There is nothing new about using herbs and plant life to treat our illnesses, ancient civilisations have been harnessing the power of nature for thousands of years. While feverfew might not be one of the most commonly known supplements, it is widely used to treat migraines and has been since the 80’s.
There are a number of uses for feverfew; it is most frequently used to alleviate migraines, arthritis, muscle pain and tension, and fevers.
Additionally, it can be used in order to lower blood pressure, stimulate the appetite by improving kidney function and digestion, as well as lessening stomach irritation.
There are indications that it can also be used to treat dizziness, tinnitus, colitis, and menstrual problems.
WebMD lists the illnesses that feverfew is commonly used to treat, as well as others that as such there may be insufficient evidence for.
What The Science Shows
There have been clinical tests into the effectiveness of feverfew. When dealing with severe headaches it appears that feverfew is more effective than NSAIDS such as aspirin. The feverfew plant has a combination of ingredients, which make it effective for pain relief. It inhibits two inflammatory substances being released- prostaglandin and serotonin. Both of these substances are believed to be contributing factors in the onset of migraines.
Feverfew inhibits these substances, as well as the production of histamine and controls inflammation, which leads to blood vessels being constriction, and this prevents the spasms in blood vessels, which are believed to contribute to headaches.
The University of Maryland highlights a study completed in the UK in the 80’s. It included 270 people that suffered from regular migraines. 70% of them saw massive improvement after 2 to 3 days of use.
There are a number of forms the supplement comes in- dried, freeze-dried, and fresh. It can be purchases in tablet form, capsules, or tinctures. In order to treat migraines, you should take at least 50 to 100 mg of feverfew daily.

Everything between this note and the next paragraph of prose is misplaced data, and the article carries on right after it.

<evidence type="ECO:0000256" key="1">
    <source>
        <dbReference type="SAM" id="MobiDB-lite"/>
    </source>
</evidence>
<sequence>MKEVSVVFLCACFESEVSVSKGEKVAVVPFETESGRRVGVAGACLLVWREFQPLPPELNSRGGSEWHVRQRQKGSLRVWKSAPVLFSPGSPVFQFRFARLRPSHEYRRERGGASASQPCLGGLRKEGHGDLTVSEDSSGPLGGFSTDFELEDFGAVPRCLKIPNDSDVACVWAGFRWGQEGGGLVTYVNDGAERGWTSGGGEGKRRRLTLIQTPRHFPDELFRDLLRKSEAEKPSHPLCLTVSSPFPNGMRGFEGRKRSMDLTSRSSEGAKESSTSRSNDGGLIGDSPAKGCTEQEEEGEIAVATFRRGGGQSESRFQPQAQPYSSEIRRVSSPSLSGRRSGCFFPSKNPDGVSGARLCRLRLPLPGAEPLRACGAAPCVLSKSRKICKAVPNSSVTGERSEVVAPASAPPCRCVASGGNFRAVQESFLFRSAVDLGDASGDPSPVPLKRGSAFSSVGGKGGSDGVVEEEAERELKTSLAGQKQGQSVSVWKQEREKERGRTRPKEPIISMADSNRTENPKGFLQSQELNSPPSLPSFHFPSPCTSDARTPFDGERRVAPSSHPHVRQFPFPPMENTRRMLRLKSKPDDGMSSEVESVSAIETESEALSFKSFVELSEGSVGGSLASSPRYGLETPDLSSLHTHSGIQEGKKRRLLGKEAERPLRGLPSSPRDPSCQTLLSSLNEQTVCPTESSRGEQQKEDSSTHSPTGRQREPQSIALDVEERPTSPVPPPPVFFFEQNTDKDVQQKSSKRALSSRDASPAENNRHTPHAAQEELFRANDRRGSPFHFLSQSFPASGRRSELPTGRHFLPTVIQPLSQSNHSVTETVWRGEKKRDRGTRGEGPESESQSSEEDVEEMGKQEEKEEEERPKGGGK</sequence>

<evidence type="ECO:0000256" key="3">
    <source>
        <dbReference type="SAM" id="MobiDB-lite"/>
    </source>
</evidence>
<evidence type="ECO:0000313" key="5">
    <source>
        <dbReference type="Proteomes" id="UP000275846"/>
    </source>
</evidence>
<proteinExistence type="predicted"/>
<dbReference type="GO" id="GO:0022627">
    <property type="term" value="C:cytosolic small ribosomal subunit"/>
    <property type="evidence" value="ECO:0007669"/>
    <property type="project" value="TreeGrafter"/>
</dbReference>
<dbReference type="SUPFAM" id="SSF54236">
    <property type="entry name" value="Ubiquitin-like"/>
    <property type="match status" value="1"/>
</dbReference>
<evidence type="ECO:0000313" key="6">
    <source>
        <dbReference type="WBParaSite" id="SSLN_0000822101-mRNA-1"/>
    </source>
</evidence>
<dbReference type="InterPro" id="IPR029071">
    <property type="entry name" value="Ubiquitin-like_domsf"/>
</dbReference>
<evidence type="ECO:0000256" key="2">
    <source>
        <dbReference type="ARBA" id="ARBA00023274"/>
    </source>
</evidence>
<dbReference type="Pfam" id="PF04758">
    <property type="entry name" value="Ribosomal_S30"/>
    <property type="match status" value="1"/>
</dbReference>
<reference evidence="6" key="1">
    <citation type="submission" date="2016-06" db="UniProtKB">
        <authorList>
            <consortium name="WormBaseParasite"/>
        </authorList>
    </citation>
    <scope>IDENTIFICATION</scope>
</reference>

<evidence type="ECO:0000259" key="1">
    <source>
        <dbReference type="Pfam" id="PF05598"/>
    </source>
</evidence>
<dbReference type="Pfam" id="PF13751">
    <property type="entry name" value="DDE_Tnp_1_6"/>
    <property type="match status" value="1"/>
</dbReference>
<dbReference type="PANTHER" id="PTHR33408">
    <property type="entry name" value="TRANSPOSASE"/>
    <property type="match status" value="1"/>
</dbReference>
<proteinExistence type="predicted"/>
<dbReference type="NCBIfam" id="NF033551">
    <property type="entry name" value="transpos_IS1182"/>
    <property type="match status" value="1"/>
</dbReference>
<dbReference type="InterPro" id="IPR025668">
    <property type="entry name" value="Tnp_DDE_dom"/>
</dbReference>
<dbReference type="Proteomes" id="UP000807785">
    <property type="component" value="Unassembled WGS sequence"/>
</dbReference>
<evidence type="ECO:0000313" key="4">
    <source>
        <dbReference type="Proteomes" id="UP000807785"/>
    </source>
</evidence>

The majority of studies into feverfew tackle the subject of migraines, as it has long been a popular treatment to relieve headaches.
Additional studies have shown that participants taking feverfew extracts had fewer migraines a month in comparison to participants given a placebo. Furthermore, 49 people taking part in a 3-month study saw a decrease in migraines of 50%. This study combined vitamin B2, magnesium, and feverfew.
According to WebMD, feverfew is safe for short-term use (four months). However, like any medication there are possible side effects, which include tiredness, weight gain, menstrual changes, upset stomach, heartburn, and bowel issues. Studies have not been completed into the safety of feverfew beyond the four-month period.
It is not recommended to chew the fresh leaves, and the unprocessed leaves can cause swelling of the lips, tongue and mouth, as well as mouth sores, and may result in a loss of taste.
Feverfew should not be taken within two weeks of surgery, as it may slow blood clotting.
Additionally, it shouldn’t be used by pregnant or breast feeding women. It can also cause allergic reactions in individuals sensitive to ragweed, marigolds, daisies, and chrysanthemums.
While the jury may be out on the additional claims attributed to feverfew, studies are clear in its use to relieve migraines.
The Migraine Trust recommends that freeze dried capsules are used in order to treat migraines. This is because the majority of studies that have been conducted have used this form of feverfew.
In addition to this, teas have a bitter taste, and fresh leaves irritate your mouth. The capsules can be purchased from health food stores and chemists. The general recommended daily dosage to treat migraines is 250 milligrams.